All students complete a common core of coursework in their first year, covering the broad substantive themes of the department: individual development, family studies, prevention and intervention, and developmental methodology. All students will also develop strong skills in research methods through the completion of a four-course methodology sequence over the first two years. Students consult with their advisor to develop a customized course sequence to fulfill the remaining course credit requirements.
- Course Requirements
All students take a core series of courses in the first two years. This ensures a common foundation of breadth for all students pursuing a degree in HDFS.
- Three substantive classes (lifespan development, family studies, and intervention research
- Four foundational methods classes in research methods and statistics
- Two professional development classes
- 18 additional credits (at least six credits in methods electives and at least six in non-methods electives)
Substitutions or transferring courses can be approved on a case-by-case basis by submitting a copy of the syllabus to the graduate professor-in-charge for consideration. Refer to the Graduate Handbook for more information.
- Methodology Requirement
HDFS is widely regarded for the sophisticated methodological training students receive. In addition to the four required core courses, students take a minimum of two additional electives. Some students select HDFS for the opportunity to study with world renowned researchers on the cutting edge of statistical modeling of change and complex behavioral dynamics. Other students feel more apprehensive about the statistical coursework at the outset. Regardless, all students come to view their methodological training as invaluable in preparing them to conduct innovative research and highly sought after on the job market.
- Research Requirement
All students in the program are required to participate in research activities. Students are expected to present research at professional meetings and take advantage of workshops, colloquium series, and symposia held at Penn State every year.
- Communications Requirement
In line with the Penn State Graduate School requirements, all students must demonstrate high quality written and oral communication skills in English, reflective of the advanced degree they are pursuing. Evaluations of communication skills take place throughout the student's first two years in the program.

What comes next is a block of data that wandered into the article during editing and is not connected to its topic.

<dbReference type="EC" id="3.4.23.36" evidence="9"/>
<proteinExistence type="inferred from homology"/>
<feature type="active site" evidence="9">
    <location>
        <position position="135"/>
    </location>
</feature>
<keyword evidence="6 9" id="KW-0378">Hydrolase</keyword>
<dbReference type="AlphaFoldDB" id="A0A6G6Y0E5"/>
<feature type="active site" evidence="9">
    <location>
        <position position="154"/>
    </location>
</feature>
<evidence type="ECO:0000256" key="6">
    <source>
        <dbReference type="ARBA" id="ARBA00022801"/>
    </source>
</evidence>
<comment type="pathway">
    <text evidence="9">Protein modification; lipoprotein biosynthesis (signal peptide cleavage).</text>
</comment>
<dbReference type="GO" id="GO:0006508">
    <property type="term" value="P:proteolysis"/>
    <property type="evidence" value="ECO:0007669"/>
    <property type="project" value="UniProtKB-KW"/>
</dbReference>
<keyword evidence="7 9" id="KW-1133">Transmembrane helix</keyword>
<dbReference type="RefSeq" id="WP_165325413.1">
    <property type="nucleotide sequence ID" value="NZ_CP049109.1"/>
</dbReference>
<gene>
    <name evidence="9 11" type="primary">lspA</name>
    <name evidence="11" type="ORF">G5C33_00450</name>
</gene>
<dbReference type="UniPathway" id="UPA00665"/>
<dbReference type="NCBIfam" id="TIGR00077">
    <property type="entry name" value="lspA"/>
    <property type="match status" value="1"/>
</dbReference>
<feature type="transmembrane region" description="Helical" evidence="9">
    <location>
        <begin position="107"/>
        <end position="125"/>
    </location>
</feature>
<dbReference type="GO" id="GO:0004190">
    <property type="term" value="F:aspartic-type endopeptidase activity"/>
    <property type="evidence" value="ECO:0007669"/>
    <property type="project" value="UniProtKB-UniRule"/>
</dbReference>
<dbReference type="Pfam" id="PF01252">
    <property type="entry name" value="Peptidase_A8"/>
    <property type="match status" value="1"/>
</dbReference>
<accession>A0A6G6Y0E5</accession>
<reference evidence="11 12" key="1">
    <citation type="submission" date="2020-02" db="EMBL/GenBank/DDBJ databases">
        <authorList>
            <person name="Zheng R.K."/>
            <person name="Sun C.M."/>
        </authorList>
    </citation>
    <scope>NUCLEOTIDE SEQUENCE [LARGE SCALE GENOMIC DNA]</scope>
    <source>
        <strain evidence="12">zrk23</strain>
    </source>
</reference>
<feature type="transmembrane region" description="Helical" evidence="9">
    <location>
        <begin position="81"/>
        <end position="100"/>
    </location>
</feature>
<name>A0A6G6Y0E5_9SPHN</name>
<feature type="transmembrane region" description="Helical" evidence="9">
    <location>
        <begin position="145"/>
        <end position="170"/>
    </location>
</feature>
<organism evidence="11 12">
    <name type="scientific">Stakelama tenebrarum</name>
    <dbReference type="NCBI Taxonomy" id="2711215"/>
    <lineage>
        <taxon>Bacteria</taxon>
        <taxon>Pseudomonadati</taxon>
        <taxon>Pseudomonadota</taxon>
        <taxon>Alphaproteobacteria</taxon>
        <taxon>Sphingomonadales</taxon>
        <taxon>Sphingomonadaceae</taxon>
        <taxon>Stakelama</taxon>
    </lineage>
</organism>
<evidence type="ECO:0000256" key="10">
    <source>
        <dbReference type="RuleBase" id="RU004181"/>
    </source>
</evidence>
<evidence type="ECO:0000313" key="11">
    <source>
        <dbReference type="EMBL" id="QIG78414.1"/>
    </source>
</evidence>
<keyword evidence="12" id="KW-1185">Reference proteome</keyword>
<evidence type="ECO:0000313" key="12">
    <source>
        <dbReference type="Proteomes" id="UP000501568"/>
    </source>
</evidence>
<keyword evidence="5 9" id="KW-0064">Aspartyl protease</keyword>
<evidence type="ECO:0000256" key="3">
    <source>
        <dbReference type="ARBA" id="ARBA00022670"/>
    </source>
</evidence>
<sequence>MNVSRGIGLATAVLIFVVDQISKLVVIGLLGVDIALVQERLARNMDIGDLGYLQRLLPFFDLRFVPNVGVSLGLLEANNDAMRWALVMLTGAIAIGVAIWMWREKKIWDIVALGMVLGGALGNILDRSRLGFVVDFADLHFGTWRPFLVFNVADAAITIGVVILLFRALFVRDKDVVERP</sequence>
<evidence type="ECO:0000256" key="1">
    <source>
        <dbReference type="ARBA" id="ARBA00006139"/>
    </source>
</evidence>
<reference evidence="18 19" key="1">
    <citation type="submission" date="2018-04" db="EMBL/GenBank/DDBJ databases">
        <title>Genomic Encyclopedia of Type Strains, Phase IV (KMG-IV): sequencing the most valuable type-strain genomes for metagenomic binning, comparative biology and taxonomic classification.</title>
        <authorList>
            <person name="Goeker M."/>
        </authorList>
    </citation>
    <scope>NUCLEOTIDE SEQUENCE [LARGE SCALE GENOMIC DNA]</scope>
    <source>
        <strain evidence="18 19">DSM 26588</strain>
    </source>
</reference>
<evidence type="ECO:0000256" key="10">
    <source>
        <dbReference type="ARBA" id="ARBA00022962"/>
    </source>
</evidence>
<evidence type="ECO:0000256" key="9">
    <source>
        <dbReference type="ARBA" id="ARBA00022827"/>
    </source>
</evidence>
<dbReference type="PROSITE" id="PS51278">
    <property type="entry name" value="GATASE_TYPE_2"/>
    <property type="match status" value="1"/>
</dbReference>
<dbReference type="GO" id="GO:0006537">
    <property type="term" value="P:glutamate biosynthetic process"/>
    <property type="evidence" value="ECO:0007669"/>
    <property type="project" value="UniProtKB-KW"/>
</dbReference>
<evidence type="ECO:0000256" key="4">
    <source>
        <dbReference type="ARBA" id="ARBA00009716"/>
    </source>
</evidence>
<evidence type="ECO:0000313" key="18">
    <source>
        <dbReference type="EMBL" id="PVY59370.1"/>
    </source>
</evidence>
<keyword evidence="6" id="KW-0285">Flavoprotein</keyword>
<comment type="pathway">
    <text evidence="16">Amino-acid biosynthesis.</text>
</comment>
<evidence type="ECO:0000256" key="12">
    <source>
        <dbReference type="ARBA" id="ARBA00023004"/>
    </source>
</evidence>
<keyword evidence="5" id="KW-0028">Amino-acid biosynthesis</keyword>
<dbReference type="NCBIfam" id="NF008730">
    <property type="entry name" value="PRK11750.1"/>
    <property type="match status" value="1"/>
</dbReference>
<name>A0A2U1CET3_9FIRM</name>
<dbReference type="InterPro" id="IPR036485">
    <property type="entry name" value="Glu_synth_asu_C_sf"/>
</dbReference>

- Teaching Requirement
Instructional development is an important component of graduate education in HDFS. Our program is designed to provide a broad and flexible approach to students’ development in this domain. The department provides graduate coursework on teaching, supervised teaching experiences, and teaching assistantship opportunities. Students are also encouraged to pursue additional resources for professional development in this domain available through the Penn State Schreyer Institute for Teaching Excellence.
In addition to the core coursework, all Ph.D. candidates follow a defined set of milestones to earn their doctoral degree in HDFS.
- Master's Thesis
HDFS does not admit students into the program pursuing a terminal master's degree. However, all doctoral students must complete a master's thesis before holding their qualifying exam. Students who enter the program with a master's degree (in any area) that fulfills the empirical requirement are not required to complete a second master's degree. Students who enter the program with a master’s degree that did not include a thesis with empirical data will need to complete a first-year empirical project or empirical thesis. Students who do not enter with a master's degree will be required to complete this degree during their studies.
- Qualifying Exams